Sam Golden

From Wikipedia, the free encyclopedia

Sam Golden (May 20, 1915 – March 11, 1997[1]) started his paintmaking career in 1936 at Bocour Artist Colors with his uncle Leonard Bocour. In 1947, he developed Magna paint, the world's first artist acrylic paint.[2] He returned from retirement in 1980 to found Golden Artist Colors Inc. based in New Berlin, New York, with his son Mark Golden.[3]

Sam and Leonard began by producing hand ground oil colors for artists in Manhattan as the New York School of Painters was coming into its own and New York City was becoming the arts center of the world. Artists like Willem de Kooning, Barnett Newman and Morris Louis were regular visitors at the Bocour shop on 15th street. They would set up their drawing pads or easels and draw or paint in the tiny shop. It was Sam's work directly with artists and the products he developed in collaboration with these painters that became the inspiration for his entire paint-making career. Sam is credited with the development of the first artist acrylic, the first phthalocyanine artist paints, the first iridescent artist colors, the first stable alizarin color in acrylic, the first stable zinc white in acrylic and the development of water tension breaker. Sam Golden died in upstate New York March 11, 1997.[4]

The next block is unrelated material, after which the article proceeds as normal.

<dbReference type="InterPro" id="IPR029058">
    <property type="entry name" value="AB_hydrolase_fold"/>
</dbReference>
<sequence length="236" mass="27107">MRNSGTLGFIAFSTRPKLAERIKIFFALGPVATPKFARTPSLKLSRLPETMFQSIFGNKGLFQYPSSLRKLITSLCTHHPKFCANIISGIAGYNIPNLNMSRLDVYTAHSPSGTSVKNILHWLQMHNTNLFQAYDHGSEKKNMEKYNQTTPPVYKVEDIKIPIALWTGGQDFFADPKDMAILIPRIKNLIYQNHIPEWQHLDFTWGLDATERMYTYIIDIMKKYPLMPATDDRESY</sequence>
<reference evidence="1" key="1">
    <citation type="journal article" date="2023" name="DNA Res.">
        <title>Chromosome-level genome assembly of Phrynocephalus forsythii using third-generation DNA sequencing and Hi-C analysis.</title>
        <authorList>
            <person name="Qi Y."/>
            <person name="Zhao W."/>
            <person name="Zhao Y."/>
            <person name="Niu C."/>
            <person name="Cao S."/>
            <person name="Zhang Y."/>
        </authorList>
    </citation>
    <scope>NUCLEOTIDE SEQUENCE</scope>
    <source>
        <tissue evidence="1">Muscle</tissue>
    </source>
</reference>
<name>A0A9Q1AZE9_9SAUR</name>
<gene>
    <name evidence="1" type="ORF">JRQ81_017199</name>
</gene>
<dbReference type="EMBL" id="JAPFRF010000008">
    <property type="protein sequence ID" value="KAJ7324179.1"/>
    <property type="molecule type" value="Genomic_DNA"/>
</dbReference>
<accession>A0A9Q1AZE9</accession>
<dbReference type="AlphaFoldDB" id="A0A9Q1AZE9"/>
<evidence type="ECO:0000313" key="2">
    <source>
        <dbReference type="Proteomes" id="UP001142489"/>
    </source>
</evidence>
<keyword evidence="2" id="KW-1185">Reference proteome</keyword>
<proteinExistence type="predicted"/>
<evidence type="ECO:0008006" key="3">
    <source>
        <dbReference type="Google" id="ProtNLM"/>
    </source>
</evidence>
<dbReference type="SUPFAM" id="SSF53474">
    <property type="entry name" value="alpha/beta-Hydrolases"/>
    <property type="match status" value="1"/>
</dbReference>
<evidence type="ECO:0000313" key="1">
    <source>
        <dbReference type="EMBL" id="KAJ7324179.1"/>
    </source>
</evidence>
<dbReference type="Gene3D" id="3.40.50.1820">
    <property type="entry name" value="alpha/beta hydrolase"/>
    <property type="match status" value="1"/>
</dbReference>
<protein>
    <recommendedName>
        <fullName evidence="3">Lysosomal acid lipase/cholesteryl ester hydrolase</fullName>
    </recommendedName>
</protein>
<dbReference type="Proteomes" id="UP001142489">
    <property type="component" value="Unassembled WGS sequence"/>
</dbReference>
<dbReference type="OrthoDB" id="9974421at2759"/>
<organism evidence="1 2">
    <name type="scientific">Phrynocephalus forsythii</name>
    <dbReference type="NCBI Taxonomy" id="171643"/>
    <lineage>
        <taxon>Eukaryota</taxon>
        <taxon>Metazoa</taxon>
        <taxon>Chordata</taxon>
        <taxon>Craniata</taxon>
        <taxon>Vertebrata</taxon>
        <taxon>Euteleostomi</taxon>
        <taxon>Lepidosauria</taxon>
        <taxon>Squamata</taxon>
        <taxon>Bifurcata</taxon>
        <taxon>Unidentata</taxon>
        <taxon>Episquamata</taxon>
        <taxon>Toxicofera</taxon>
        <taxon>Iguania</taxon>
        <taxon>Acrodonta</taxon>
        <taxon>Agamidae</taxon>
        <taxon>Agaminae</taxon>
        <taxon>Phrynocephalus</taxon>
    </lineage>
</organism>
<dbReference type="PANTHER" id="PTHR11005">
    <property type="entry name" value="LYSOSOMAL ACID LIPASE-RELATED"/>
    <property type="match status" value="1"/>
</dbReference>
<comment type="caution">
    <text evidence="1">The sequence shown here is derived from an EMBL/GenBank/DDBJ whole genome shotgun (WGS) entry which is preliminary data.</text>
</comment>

See also[edit]


  1. ^ Mark Golden, Golden Artist Colors, Inc
  2. ^ Linhorst, Stan (2019-09-17). "Golden Artist Colors CEO: Leadership is not about an individual but the team". syracuse. Retrieved 2022-05-22.
  3. ^ Just Paint Issue 5, March 1998
  4. ^ Sam Golden, Paintmaking Pioneer, Sam Golden's eulogy at Golden Artist Colors.

External links[edit]